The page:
WASHINGTON: US Secretary of State Rex Tillerson has said that he did not visit Islamabad earlier this week to lecture or coerce Pakistanis but he did tell them that Washington is determined to eradicate terrorism from the region with their support or “in a different way”.
“And that’s not a threat. It’s just a matter of fact. We have to deal with the conditions on the ground. And as you know, the entire South Asia strategy is a conditions-based strategy,” he said.
Mr Tillerson said the message he delivered to Pakistan during the visit was: “Here’s what we need for Pakistan to do. We’re asking you to do this; we’re not demanding anything. You’re a sovereign country. You’ll decide what you want to do.”
On Thursday evening, Secretary Tillerson reviewed his seven-day visit to Europe, the Middle East and South Asia with the State Department press corps from Geneva, also highlighting key points of his talks in Islamabad on Tuesday. He said he had offered to help Pakistan resolve its disputes with India, a suggestion that may irk New Delhi, which opposes any third-party mediations with Pakistan.
“That would be a complete mischaracterisation of the meeting,” said the top US diplomat when a journalist asked him if it would be accurate to say that he received a message of defiance from the Pakistanis who told him, “We will not be coerced”.
But he acknowledged that he told them Washington would implement its new strategy with or without Islamabad because “this is what we think is necessary. And if you don’t want to do that, don’t feel you can do it, we’ll adjust our tactics and our strategies to achieve the same objective a different way”.
Secretary Tillerson said he viewed US-Pakistan ties as “a respectful relationship” but, “we have some very legitimate tasks, some very legitimate concerns that we need their help addressing. I said to them, ‘You can do it or you can decide not to do it. And if you decide you don’t want to do it, just let us know. We’ll adjust our plans accordingly and we’ll deal with it ourselves’ ”.
Another journalist referred to Indian media reports that Lashkar-e-Taiba chief Hafiz Saeed was not on a list of 75 terrorists that the US team handed over to Pakistani officials in Islamabad on Tuesday. The journalist also referred to a Pakistani media report that none of the 75 terrorists on the US list were Pakistanis and asked Secretary Tillerson to comment on both reports.
The secretary ignored the two points, saying instead that he had “a very healthy exchange of information on terrorists” with the Pakistanis. “We have provided them specific asks, beyond just names of individuals. We’ve provided them specific asks,” he said. “But we’ve also invited greater sharing from them as well. So we expect to receive information from them that will be useful.”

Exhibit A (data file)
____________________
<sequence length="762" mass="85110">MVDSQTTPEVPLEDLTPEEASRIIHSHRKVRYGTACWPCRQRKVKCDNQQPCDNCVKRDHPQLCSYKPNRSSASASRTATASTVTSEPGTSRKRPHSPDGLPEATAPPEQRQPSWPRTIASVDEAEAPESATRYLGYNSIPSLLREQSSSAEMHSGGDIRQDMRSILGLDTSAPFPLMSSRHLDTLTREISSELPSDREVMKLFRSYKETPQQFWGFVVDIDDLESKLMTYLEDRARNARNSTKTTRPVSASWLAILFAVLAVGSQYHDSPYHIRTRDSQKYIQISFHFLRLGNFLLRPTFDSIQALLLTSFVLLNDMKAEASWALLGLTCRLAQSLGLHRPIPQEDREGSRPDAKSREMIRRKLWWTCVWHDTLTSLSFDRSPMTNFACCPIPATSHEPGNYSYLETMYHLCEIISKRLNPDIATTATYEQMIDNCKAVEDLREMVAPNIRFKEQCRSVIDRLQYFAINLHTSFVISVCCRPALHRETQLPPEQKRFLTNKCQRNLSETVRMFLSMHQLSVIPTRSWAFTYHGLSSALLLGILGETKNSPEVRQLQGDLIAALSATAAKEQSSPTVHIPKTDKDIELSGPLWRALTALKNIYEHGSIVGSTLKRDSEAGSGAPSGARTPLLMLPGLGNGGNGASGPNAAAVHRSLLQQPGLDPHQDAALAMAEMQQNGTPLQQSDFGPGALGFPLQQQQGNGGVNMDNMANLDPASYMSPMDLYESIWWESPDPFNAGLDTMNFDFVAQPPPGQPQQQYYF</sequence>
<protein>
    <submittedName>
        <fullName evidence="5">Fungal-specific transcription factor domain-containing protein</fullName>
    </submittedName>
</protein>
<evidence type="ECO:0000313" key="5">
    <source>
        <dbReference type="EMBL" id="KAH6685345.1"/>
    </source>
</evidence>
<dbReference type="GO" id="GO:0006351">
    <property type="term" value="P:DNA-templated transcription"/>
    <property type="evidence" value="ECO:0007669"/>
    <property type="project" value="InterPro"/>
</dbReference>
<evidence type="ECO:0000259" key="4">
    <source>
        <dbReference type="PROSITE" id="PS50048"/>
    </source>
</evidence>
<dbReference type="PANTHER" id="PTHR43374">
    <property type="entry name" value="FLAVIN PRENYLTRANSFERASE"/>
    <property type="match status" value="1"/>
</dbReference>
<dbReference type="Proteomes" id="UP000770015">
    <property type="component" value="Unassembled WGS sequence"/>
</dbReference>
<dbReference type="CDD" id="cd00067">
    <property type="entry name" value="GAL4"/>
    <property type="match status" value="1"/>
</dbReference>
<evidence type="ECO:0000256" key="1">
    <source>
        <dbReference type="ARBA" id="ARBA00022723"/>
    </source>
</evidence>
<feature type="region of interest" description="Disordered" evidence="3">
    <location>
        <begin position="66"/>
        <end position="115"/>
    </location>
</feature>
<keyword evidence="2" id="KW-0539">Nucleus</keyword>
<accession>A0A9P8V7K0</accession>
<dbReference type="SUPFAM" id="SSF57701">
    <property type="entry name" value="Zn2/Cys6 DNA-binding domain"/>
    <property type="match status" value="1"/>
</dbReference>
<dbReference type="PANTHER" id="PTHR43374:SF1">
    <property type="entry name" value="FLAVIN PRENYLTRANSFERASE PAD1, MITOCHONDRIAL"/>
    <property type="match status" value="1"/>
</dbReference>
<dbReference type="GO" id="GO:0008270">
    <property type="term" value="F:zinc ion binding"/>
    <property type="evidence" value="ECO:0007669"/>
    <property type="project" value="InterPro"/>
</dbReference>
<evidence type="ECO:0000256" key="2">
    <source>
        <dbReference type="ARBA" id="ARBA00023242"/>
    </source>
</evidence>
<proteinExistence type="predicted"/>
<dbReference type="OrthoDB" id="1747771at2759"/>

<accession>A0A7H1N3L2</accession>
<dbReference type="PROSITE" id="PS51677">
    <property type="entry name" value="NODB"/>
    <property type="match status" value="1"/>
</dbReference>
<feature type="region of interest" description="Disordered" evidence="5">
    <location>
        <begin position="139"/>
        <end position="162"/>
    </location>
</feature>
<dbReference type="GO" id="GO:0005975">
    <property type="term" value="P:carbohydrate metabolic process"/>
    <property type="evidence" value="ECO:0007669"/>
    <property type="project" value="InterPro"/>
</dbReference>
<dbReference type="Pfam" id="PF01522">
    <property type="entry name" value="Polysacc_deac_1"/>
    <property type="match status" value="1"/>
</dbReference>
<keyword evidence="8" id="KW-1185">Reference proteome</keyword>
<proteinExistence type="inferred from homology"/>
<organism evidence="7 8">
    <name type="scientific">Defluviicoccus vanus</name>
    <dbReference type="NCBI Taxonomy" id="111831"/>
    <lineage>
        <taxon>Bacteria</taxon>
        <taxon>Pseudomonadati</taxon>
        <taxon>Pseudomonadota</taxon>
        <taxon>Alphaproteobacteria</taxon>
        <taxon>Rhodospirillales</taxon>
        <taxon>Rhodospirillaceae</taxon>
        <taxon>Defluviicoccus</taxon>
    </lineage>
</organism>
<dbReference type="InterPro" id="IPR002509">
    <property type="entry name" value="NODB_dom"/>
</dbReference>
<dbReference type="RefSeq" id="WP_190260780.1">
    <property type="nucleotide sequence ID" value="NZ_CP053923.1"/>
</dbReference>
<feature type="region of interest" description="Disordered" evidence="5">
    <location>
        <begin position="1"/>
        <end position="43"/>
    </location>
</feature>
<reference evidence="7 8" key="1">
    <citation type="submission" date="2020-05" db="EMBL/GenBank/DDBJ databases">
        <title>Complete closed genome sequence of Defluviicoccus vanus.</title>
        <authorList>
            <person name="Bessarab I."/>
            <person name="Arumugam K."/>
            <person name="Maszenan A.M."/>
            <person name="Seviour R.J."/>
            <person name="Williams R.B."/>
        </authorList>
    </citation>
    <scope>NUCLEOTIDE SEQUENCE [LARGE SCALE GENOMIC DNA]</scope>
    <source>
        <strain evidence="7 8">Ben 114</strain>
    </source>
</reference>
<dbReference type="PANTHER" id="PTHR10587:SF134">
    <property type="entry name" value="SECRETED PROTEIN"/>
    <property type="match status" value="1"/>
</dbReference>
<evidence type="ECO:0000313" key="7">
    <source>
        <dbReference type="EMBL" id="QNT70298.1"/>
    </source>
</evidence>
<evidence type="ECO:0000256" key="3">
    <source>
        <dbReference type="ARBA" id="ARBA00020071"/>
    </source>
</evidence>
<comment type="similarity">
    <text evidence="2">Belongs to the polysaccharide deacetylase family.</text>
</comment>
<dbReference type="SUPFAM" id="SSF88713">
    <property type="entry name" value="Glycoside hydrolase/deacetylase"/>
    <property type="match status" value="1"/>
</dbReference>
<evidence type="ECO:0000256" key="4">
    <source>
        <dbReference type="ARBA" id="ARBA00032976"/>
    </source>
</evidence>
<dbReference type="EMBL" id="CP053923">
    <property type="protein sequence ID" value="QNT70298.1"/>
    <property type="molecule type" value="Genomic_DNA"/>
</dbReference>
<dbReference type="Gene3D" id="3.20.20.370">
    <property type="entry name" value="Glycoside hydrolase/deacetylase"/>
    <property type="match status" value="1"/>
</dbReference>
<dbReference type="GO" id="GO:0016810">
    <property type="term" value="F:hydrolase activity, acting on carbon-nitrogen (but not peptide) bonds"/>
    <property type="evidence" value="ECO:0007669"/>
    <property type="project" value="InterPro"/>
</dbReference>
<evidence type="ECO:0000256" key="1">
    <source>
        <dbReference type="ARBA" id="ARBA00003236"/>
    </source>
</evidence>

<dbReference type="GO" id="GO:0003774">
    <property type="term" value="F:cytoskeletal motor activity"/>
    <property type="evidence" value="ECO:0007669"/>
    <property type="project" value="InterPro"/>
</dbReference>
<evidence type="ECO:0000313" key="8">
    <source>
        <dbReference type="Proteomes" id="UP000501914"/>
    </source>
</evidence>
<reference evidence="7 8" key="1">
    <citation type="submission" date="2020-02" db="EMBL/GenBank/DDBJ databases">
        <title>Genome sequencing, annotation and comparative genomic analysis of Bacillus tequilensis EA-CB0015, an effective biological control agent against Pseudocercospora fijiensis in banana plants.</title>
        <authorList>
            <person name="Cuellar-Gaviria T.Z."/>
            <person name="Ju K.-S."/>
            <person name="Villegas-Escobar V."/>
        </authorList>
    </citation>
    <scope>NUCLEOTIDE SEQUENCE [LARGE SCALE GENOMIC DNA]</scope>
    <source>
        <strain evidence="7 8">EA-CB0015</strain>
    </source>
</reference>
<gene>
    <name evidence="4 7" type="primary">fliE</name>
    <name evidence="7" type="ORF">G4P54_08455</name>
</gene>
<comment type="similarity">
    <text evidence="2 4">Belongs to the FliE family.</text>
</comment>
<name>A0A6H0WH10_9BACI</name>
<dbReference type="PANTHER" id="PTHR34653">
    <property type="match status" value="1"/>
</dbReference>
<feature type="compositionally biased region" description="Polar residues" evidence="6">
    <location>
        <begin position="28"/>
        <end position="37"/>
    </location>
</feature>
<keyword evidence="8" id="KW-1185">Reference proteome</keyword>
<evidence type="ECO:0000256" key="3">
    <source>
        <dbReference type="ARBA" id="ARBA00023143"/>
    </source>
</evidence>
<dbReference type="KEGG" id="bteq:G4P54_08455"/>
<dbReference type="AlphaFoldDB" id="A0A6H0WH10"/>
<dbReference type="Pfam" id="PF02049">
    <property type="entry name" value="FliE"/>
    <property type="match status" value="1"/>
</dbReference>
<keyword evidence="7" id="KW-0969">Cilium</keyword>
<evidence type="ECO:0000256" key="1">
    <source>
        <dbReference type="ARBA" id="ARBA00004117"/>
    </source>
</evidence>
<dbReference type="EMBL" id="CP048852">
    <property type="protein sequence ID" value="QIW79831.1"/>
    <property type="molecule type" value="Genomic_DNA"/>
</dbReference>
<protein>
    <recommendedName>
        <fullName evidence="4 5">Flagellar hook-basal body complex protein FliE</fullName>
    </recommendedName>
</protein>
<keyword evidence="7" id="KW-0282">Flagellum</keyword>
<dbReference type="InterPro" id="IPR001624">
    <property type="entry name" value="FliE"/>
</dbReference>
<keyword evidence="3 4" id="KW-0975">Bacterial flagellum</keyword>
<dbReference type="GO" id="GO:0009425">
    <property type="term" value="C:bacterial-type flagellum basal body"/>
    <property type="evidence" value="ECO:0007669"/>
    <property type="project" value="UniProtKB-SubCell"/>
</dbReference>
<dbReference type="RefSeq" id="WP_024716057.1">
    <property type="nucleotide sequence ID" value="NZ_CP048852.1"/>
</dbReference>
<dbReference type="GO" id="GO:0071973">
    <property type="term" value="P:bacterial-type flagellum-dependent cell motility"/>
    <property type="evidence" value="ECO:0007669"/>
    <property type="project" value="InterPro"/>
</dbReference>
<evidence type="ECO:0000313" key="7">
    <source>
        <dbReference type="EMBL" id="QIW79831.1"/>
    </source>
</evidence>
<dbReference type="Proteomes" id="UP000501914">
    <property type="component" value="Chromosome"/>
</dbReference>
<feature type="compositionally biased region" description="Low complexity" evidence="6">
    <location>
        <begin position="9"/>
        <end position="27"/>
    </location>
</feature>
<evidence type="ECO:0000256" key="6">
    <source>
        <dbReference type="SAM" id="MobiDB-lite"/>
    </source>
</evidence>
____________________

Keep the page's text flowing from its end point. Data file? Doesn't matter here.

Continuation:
The United States, he said, was mainly interested in specific information about the location and movements of these terrorists, instead of indulging in the dispute whether they were based in Pakistan or Afghanistan. “As you know, the Pakistan-Afghan border is quite porous; in fact, it’s ill-defined. And so we’re less concerned about are they in Pakistani territory, in Afghanistan territory, or — as we are obtaining information so that we can eliminate them,” he said.
Mr Tillerson said he also explained President Donald Trump’s new strategy for South Asia in his discussions with Afghans, Pakistanis and Indian leaders, which requires the involvement of regional players — particularly India and Pakistan — for restoring peace and stability to Afghanistan.
“Pakistan is a key partner for the stability of the region. We have a long history of positive partnership with Pakistan, but Pakistan must do more to eradicate militants and terrorists operating within its country,” he said.
“The people of Pakistan have much to gain from a stable, peaceful Afghanistan, and a region that denies safe haven to terrorists. This was my principal message to Prime Minister (Shahid Khaqan) Abbasi, Chief of Army Staff (Gen Qamar) Bajwa, and the Pakistani leadership.”
He rejected the suggestion that he was lecturing Islamabad from Delhi and Kabul, which irritated Pakistanis. “I would not have characterised my direct discussions with them as lecturing at all. It was a very good and open exchange,” he said.
“In fact, we probably listened 80 per cent of the time and we talked 20 per cent. And it was important to me, because I have not engaged with Pakistani leadership previously. And so my objective was to listen a lot, to hear their perspective.”
The meetings in Islamabad, he added, provided both sides to share their views.
“We put our points forward. We put our expectations forward in no uncertain terms. There has been significant engagement prior to my visit, and there’ll be further engagement in the future, as we work through how we want to… exchange information and achieve the objective of eliminating these terrorist organisations, wherever they may be located.”
Published in Dawn, October 28th, 2017